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Gerry McGill
Gerry McGill
Attorney • (866) 735-1102 Ext 615

Seven survive boat capsizing in Florida Keys

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A boating incident off the Florida Keys that hit the news yesterday brings to light some basic boating safety practices that all water enthusiasts should practice. On Sunday, 7 individuals were rescued from the water almost 20 hours after their recreational boat capsized. One other person, an elderly woman, died before anyone found the boaters.

Apparently, the group of family and friends had set off on Saturday morning from Layton on a 22-foot boat belonging to one of the people in the group. Unfortunately, the forecast for that day was not favorable. While it might have been nice when the group left, there were heavy rains and powerful winds expected. According to a Coast Guard official, there were high winds and heavy chop on the day of the incident. In addition, that same official warned that in the Keys, it is important to constantly monitor the weather as it can shift quickly. In fact, on Saturday, a small craft advisory had been posted warning of wind speeds of 23-38 mph and seas 7 feet or higher.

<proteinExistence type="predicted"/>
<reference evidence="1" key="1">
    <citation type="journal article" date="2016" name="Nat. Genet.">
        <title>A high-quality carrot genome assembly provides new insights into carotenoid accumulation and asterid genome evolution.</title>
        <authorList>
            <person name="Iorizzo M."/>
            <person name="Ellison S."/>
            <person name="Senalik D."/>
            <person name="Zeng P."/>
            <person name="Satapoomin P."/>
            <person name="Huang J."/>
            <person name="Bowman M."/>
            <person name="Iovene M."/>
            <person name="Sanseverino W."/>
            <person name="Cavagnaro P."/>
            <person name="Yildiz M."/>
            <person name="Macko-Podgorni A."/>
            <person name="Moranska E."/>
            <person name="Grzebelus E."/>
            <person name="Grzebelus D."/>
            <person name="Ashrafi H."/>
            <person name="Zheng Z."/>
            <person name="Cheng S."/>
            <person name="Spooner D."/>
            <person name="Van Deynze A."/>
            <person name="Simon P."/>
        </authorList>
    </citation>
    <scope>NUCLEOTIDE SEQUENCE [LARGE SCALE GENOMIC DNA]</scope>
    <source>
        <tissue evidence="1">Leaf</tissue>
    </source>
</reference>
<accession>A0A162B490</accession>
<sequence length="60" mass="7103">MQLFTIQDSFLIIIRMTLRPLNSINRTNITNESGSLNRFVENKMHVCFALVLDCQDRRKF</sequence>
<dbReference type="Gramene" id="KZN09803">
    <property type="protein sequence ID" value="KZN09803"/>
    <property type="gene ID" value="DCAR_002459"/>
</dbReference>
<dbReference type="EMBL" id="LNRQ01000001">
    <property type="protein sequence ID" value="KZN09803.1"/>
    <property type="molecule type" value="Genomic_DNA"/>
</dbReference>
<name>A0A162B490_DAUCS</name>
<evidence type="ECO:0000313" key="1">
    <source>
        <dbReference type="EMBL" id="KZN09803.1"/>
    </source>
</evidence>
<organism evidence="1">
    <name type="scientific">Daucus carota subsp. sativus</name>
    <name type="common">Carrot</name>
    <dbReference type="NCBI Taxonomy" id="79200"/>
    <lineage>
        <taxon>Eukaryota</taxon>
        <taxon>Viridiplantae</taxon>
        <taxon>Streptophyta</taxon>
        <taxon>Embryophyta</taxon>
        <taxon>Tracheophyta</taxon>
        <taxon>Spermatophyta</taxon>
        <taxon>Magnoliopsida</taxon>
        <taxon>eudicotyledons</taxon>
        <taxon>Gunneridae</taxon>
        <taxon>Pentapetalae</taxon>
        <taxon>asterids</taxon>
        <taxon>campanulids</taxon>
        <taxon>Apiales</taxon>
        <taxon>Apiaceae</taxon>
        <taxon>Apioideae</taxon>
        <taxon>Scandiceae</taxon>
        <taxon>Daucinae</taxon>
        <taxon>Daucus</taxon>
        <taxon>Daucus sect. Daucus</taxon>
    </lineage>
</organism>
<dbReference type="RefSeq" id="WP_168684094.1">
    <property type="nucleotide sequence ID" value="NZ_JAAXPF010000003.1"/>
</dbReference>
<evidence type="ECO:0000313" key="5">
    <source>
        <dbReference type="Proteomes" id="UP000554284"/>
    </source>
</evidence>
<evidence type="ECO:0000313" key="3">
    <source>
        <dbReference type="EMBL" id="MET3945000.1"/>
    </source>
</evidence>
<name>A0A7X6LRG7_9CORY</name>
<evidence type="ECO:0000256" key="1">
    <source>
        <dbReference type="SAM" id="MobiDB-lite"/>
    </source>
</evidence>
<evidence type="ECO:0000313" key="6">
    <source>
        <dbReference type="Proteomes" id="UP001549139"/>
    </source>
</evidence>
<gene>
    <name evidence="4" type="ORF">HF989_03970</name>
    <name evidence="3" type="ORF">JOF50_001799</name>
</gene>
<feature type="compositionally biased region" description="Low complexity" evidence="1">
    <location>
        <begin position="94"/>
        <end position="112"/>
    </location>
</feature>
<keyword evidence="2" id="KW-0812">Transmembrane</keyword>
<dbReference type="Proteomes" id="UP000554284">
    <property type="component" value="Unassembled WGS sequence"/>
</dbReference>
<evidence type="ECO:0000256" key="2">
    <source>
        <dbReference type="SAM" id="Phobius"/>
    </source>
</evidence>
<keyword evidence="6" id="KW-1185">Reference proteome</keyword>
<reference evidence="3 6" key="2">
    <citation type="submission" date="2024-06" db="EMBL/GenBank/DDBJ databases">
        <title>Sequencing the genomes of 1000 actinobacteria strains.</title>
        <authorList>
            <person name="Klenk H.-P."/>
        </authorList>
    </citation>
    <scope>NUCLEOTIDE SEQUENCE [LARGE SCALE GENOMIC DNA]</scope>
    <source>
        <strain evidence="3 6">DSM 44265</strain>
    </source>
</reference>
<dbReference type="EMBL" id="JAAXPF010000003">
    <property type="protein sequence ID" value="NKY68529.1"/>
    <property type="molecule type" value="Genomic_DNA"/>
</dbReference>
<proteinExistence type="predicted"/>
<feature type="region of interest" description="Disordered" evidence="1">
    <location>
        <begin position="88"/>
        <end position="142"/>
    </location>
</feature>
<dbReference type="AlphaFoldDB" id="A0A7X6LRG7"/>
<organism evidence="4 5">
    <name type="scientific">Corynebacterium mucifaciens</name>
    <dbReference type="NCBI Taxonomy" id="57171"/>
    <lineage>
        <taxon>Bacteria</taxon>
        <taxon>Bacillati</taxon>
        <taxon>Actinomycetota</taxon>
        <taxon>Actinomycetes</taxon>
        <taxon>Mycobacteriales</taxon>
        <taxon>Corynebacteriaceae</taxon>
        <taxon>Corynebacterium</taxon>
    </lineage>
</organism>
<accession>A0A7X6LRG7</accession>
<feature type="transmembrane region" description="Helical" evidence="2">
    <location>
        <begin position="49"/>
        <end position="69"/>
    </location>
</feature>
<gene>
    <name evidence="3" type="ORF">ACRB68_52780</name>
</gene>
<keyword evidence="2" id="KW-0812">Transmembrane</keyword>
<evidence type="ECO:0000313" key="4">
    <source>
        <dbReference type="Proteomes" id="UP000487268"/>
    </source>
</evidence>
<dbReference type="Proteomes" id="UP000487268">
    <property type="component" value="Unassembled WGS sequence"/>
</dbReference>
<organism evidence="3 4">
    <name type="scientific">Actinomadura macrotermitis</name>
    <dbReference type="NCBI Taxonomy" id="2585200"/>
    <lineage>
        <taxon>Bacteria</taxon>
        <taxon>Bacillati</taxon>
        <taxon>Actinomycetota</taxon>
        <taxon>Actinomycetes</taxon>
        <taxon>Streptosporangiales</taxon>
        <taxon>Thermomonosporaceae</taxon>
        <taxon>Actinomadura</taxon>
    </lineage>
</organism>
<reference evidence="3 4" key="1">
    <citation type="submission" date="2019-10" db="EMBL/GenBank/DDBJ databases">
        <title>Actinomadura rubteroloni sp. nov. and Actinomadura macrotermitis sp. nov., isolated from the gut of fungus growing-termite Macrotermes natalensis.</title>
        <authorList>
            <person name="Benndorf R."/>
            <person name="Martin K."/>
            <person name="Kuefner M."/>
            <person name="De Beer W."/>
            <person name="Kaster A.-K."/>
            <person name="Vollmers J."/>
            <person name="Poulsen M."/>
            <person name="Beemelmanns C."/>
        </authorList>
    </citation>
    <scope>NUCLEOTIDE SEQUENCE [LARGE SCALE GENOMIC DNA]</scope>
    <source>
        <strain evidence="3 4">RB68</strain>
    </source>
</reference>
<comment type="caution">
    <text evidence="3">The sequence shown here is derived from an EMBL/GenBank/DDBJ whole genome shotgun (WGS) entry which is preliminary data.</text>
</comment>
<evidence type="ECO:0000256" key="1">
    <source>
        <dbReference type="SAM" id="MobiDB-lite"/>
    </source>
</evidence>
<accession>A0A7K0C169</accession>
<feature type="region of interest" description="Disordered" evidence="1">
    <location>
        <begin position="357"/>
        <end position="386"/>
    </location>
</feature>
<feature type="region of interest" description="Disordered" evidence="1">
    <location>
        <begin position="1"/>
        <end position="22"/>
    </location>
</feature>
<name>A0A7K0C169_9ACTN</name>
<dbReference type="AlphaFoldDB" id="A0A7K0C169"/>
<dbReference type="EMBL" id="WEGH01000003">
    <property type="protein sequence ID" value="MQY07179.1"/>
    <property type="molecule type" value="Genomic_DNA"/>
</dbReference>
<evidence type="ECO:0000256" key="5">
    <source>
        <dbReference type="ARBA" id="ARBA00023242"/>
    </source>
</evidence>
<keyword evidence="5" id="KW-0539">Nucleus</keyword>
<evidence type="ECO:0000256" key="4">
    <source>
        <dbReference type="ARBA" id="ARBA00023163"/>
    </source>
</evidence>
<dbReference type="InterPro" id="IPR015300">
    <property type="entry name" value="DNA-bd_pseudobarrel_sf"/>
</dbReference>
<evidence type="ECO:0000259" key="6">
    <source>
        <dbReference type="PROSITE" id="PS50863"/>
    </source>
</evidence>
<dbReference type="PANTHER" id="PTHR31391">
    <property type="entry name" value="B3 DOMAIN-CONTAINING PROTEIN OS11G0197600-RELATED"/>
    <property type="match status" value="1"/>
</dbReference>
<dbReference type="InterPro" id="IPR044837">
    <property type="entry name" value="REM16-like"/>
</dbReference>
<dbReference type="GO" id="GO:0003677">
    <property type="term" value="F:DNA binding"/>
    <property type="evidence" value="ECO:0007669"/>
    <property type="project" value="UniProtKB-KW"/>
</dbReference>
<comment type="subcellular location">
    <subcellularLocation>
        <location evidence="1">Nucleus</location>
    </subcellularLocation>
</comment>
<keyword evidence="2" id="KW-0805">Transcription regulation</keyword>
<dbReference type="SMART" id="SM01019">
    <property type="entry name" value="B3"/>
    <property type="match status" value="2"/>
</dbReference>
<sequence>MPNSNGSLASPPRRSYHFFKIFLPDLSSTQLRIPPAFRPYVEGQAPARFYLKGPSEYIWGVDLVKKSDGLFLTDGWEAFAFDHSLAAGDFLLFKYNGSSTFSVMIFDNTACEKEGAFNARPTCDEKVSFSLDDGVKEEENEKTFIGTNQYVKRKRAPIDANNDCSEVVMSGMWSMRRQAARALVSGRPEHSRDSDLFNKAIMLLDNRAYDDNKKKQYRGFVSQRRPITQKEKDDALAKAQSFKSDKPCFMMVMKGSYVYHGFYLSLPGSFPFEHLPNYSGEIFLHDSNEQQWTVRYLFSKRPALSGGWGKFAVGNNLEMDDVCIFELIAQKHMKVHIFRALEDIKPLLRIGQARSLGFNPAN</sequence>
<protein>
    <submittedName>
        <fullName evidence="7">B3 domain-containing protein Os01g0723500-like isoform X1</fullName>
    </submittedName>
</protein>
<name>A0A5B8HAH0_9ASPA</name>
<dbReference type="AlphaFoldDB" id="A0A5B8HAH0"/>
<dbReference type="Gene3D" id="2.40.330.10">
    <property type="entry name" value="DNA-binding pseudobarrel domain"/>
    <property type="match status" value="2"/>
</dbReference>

After heading out from the Middle Keys, the group apparently dropped anchor not far from Long Key Bridge. A squall then hit, with winds up to 40 mph and swells up to 10 feet. This caused the boat to flip over at about noon on Saturday. After capsizing, the group of people got separated. Three women and a young child clung to a cooler and when they were found, all were wearing life jackets. The Coast Guard rescued the women and child. Meanwhile, a group of three men were found by a commercial fisherman eight miles away holding on to the capsized boat. None of them were wearing life jackets; nor was the elderly woman who is presumed to have drowned.

The survivors were all treated and released from a hospital and are considered to be very lucky for having survived the incident. But the experience—and the tragic death of one member of the group—is a strong reminder for boaters to always use personal flotation devices (life jackets) and always keep up with Coast Guard weather warnings.